Hacking our way to clarity

The second half of this Holy Post Podcast has an interview with Philip Yancey. They feature his latest book, which is his memoir. Yancey has been a challenging voice for me for decades. (His interview comes around 49 minutes in.) With our current struggle with terminology like “deconstruction”, Yancey represents the understanding that some form of deconstruction happens in every generation. I think you will love his thoughts on the three things that brought him back to faith.

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Our obsession with “winning”

Decades ago I remember a column or opinion piece written about our obsessions and warped values. At the time it was referring to the way we lift up people who work hard, work long hours, and don’t have time to “take it easy.” The prime example for that article was Dick Cheney (long before he was VP). Cheney had some heart issues (well… that’s just a sentence to get teed up, isn’t it?) and he was praised at the time for going into the doctor to get a stent or two in the morning then getting back to work that afternoon.

No one paused to say, “The man is a workaholic and that’s dangerous.” (Except for the author of the column or opinion piece.)

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Influence

Over the years what I have always read about, heard about, and believed was Billy Graham had a way to proclaim Christ and be a friend of high powered people without having much of a political agenda.

Then I came across a documentary on a Catholic priest named Theodore Hesburgh. It was unreal how he influenced major government decisions across the board, from Civil Rights to nuclear treaties to the Vietnam War.

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We have to hold powerful people accountable

The series “The Rise and Fall of Mars Hill” is a devastating podcast series. It is a hard look into Mark Driscoll and the poisonous culture of Mars Hill Church in Seattle. But it needs to be told. And it needs to be heard.

In my own group, the ACNA, more news comes out about the mishandling of sexual abuse in one of our dioceses.

Why do I keep sharing all this? Sarah Bessey summed it up at the end of Episode 5 in the CT Podcast series: We have to keep the powerful accountable.

One of the old arguments whenever a larger church was criticized was, “But… look at their fruit!”

Maybe the point needs to be: Wait… look at the damage.

We are in trouble. We don’t just need policy changes. We need our hearts broken and set on repentance. It’s time to turn around.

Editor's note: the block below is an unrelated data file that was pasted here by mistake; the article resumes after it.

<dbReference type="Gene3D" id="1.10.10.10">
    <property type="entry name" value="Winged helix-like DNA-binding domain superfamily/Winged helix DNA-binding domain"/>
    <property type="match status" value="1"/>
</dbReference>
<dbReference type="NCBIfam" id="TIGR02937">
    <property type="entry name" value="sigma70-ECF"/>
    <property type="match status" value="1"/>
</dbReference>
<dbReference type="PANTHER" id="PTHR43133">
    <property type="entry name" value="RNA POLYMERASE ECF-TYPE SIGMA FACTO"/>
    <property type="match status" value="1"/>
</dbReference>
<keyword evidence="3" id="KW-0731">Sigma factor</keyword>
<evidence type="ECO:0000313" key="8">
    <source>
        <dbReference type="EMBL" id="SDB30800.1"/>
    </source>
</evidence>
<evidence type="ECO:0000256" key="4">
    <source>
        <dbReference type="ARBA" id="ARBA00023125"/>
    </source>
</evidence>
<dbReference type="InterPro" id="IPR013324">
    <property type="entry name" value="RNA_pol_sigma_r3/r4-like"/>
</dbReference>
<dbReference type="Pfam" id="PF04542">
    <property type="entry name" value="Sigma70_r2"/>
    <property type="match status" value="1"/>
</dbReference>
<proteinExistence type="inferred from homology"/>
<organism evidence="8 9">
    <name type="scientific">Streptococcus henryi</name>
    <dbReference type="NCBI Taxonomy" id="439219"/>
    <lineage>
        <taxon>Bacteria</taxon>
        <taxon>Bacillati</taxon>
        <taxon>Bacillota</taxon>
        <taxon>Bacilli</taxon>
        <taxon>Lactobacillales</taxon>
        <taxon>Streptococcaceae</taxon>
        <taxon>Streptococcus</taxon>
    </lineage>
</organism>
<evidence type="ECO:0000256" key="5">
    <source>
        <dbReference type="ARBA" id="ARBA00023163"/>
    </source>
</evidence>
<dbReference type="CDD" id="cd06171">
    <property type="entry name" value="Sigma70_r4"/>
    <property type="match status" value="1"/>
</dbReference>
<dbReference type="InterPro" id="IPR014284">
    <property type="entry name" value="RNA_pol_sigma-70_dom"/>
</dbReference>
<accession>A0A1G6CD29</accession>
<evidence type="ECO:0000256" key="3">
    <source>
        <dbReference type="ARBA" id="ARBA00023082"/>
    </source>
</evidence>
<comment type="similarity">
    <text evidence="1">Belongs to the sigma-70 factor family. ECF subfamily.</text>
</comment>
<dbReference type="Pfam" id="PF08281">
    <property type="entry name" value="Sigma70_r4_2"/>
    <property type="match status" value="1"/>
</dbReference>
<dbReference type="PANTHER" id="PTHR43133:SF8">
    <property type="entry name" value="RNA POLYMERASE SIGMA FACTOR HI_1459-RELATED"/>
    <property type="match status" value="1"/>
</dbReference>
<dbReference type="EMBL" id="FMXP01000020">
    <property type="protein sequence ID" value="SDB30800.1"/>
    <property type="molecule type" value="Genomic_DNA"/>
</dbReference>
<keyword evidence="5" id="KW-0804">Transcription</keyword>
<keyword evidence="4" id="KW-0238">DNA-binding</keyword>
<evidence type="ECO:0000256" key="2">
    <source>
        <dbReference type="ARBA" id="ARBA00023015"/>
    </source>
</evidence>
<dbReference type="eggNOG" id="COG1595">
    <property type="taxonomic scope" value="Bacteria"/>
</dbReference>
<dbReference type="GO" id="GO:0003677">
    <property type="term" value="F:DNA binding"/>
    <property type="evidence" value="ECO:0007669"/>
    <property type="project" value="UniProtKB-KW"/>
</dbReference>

Our continued hardness of heart

The past few years have done everything possible to crush the “eternal optimist” in me. Politics. Racial justice. Women in ministry. Sexual abuse in the church.

I’m grateful that I cling to Christ. Yet, in my search for what the Church can do in Kingdom work, I continue to be crushed and disappointed. All we are getting is a continuing “double down” methodolgy. We’re doubling down on Christian nationalism, racism, “complementarianism”, and guarding the leaders rather than believing victims in sexual abuse cases.

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History does indeed repeat itself

The church can do better

Twenty years ago the scandal of the Roman Catholic Church in Boston broke wide open with the series of stories of sexual abuse in the Boston Globe. Those revelations rippled through the Catholic Church year after year. I can remember the profound impact it had in the Twin Cities when I pastored there.

Over the past few years that abuse that has gone covered up in other parts of the American Church has slowly been revealed. As it tends to happen, scandals that break “out there” generally start to circle in tighter and tighter until it reaches a circle close to you… or a circle you are in. When it was “out there,” it was easy to look at the speck in someone else’s eye and think it was a log. Now, the log is revealed.

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Setting the world right

“… evangelism, which will flourish best if the church is giving itself to works of justice (putting things to rights in the community) and works of beauty (highlighting the glory of creation and the glory yet to be revealed): evangelism will always come as a surprise. You mean there is more? There is a new world, and it has already begun, and it works by healing and forgiveness and new starts and fresh energy? Yes, answers the church, and it comes about as people worship the God in whose image they are made, as they follow the Lord who bore their sins and rose from the dead, as they are in dwelt by his Spirit and thereby given new life, a new way of life, a new zest for life.” — NT Wright, Surprised by Hope

Let us, as the Church, find this hope-shaped mission, abandon our dualism of “saving souls”, and truly be about the work of our Lord.